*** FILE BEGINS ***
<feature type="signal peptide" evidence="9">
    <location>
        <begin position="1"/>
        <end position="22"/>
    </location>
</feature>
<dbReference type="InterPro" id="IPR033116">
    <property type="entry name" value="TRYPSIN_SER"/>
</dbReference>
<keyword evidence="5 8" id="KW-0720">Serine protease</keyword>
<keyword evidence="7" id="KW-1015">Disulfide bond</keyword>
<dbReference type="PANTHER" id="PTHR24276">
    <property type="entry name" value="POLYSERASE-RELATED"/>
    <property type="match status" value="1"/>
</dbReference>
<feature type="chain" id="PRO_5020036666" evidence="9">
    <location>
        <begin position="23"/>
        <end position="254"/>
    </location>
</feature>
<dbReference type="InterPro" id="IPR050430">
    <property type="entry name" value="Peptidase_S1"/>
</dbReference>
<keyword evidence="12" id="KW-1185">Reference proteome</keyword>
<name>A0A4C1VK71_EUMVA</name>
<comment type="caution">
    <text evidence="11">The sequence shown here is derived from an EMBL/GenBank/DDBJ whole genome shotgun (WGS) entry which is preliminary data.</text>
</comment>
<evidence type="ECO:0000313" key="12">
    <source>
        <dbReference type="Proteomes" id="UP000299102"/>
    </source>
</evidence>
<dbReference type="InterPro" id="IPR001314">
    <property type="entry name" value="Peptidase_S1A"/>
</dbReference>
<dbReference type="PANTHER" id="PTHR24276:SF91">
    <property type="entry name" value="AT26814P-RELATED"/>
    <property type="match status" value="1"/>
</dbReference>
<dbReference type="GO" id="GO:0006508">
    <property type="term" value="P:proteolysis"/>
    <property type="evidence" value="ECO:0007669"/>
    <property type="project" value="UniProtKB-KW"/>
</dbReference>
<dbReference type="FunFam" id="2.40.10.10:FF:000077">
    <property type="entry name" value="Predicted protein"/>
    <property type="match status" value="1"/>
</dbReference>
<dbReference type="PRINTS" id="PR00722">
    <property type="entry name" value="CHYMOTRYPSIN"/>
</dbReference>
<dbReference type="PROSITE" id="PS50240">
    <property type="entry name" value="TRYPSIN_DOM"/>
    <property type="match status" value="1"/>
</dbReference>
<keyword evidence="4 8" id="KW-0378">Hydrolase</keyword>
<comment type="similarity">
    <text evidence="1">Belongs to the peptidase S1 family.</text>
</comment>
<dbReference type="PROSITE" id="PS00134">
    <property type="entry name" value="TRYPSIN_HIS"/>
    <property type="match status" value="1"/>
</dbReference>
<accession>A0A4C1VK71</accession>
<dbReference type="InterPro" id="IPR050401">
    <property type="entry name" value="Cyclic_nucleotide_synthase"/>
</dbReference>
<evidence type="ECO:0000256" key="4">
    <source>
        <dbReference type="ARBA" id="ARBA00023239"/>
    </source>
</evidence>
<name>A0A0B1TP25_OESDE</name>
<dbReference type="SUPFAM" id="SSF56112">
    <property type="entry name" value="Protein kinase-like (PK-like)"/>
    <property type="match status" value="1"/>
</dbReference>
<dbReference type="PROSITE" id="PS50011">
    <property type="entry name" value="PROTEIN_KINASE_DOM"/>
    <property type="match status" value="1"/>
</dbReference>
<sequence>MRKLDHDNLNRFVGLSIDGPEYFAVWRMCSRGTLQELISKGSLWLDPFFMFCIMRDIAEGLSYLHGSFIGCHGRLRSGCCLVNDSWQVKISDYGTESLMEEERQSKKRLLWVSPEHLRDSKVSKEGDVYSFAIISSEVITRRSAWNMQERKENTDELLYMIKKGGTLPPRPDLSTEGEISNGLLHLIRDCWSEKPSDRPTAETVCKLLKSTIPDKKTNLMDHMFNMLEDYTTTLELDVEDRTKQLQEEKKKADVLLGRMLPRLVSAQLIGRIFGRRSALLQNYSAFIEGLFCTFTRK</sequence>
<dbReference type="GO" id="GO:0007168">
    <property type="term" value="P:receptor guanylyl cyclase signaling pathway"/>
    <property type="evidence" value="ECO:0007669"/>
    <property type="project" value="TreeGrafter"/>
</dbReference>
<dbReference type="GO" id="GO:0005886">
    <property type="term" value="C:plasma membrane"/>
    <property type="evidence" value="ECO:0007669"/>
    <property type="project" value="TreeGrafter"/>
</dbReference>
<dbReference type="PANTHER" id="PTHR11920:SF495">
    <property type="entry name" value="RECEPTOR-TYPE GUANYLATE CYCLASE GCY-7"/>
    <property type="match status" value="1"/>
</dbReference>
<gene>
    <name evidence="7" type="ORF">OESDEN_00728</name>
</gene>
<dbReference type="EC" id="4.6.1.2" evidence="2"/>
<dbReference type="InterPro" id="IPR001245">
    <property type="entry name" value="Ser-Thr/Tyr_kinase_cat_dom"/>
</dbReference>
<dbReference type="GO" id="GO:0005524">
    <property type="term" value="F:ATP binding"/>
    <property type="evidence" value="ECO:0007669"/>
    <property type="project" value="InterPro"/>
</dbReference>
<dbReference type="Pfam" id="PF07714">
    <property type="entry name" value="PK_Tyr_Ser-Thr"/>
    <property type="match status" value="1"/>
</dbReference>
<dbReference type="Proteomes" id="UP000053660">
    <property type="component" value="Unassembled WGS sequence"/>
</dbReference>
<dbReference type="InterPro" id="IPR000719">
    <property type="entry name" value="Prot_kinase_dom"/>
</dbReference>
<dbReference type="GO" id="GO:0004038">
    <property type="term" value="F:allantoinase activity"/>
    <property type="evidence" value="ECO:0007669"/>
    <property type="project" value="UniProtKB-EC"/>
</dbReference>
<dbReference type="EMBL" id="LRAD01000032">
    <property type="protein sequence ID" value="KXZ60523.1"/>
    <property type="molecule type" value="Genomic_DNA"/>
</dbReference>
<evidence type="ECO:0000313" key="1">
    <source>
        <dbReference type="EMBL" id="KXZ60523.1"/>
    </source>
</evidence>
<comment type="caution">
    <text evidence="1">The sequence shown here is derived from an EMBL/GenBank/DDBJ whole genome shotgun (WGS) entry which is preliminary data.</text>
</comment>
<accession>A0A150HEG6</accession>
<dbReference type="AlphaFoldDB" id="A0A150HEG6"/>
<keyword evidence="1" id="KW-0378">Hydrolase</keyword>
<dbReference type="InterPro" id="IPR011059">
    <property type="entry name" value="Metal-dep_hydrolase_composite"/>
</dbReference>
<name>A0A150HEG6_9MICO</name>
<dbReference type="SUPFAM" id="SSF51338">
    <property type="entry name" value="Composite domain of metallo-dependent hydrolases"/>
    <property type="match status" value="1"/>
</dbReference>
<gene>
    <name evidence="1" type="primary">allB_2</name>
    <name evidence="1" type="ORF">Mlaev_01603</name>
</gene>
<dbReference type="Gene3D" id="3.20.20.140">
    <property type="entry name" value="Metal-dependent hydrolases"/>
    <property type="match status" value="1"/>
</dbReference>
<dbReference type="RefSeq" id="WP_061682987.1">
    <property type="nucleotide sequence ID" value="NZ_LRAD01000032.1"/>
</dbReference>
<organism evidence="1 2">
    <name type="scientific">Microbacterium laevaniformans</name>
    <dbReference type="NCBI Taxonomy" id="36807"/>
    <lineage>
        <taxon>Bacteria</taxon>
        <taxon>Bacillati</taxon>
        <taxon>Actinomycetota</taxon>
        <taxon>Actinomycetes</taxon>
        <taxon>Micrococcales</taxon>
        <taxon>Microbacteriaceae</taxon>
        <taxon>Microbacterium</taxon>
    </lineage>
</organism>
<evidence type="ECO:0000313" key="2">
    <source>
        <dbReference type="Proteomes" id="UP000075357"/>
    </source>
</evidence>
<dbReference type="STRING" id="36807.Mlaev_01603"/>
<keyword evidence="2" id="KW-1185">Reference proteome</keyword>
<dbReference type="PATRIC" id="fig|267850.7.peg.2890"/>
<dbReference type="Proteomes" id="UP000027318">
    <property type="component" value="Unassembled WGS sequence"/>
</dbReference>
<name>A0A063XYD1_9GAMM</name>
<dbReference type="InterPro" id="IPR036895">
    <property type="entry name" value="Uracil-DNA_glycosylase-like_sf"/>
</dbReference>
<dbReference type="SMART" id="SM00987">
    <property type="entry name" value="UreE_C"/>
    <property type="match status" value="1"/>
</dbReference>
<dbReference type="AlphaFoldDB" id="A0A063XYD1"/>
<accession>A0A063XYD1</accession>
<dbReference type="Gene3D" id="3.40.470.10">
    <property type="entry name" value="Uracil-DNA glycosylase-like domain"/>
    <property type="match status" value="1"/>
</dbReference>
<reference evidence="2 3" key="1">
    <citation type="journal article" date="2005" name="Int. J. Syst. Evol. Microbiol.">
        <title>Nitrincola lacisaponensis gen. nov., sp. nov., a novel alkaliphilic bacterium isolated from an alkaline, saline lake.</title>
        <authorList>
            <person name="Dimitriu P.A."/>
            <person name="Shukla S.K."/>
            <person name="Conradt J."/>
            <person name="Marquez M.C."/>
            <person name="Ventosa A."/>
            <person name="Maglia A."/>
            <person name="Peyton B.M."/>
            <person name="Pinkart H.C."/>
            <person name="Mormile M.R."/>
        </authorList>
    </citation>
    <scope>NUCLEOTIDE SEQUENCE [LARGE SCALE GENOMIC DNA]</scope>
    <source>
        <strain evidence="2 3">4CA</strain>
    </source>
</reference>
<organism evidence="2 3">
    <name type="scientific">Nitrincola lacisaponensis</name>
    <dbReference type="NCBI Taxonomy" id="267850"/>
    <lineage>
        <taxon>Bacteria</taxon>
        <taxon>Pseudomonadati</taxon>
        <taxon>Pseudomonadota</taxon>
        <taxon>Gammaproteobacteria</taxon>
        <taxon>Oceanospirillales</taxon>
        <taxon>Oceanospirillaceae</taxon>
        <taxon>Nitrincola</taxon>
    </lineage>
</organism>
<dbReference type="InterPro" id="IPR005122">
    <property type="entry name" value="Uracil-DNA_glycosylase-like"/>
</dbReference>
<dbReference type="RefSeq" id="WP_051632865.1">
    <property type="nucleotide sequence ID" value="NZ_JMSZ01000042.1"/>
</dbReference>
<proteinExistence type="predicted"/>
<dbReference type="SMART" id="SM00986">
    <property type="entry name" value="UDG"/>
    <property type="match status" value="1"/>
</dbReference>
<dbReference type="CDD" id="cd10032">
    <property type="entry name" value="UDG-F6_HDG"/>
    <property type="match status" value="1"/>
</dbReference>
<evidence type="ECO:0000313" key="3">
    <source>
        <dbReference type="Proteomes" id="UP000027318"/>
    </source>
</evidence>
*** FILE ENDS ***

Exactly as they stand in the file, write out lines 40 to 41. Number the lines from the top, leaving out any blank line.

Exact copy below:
    <property type="match status" value="1"/>
</dbReference>